Stereotypewriter: Welcome to the ‘Get With A Chinese’ Club

It’s an interesting statistic that my friends in China have changed over the two years I’ve been here from those that are just visiting to those that are here and have serious Chinese relationships (read that how you will – wife, girlfriend, etc.). It raises an interesting question about whether there is any other reason to stay in China?

I’m sure there is – and I’m sure there are plenty of people not married to, going to marry or otherwise seriously dating a Chinese national that find China a perfectly comfortable place to live – but to put it in perspective… here is a partial list from my daily reads of foreigners talking about China whom have some sort of romantic connection with China:

Me (the humanaught)
Steven (people’s republic of…)
Hector (Chronicles of a Confused Chicano in China)
John (Sinosplice)
Kevin (Just Another Laowai)
Jeremiah (The Granite Studio)
Dezza (Mask of China)
Bill (This is China!)
The 88s (The 88s)
Shaun (Xiao Niu)

Though this only includes those I definitely know to be in relationships with Chinese and available at first glance of my RSS feeds and blogroll, I think it illustrates what I’m saying.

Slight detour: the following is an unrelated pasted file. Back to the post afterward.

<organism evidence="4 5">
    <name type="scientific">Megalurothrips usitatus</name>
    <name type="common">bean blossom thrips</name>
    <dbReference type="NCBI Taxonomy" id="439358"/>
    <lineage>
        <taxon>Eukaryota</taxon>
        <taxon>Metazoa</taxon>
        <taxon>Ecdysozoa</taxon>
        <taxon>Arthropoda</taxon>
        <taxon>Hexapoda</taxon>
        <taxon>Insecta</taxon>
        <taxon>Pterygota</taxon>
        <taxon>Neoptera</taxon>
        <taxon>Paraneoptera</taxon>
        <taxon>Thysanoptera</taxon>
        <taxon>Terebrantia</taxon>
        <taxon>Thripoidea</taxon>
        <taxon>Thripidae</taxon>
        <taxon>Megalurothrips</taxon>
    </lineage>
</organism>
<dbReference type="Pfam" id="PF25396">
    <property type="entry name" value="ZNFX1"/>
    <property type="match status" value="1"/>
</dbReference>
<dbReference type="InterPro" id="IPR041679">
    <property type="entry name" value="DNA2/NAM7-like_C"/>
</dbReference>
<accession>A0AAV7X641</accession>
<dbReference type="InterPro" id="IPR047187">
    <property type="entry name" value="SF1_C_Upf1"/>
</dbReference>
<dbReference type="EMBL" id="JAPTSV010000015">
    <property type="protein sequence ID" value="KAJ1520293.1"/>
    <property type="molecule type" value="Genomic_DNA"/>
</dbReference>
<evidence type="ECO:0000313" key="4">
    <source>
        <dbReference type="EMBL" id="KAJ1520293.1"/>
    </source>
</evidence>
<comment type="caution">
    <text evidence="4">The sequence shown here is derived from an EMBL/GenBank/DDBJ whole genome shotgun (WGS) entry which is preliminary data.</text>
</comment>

Two interesting reads have got me thinking about the fact that I’m marrying into this niche.

The first is Bill’s post, “Same Bed, Different Dreams” at his This Is China! blog. It’s (in a rather circular referencing fashion) actually a response to a comment I made on a previous entry of his. He goes a long way to adding to the thought though, and raises some excellent points about miscommunication between cultures.

This is something that only after a year and a half of living with Maggie am I starting to understand – and as Bill candidly explains can still slip past even after more than eight years of marriage. Cultural differences go much deeper than just whether or not you celebrate Christmas or Spring Festival – eat pasta or mian tiao – wear long-johns or go without.

The second article that got me thinking about this was at The 88s blog. His post entitled “How To Date Asian Women” is one that shouldn’t be missed. It is (in some way) a review of an ebook for those looking to, well, date an Asian woman. He doesn’t offer much direct criticism of the book (which it well earns), but rather explains, “Some things are such pure objects of self-parody and absurdity that it is better just to marvel at them in quiet awe and bask in their radioactive, crapulescent glow. You know, like David Hasselhoff or the Bush administration.”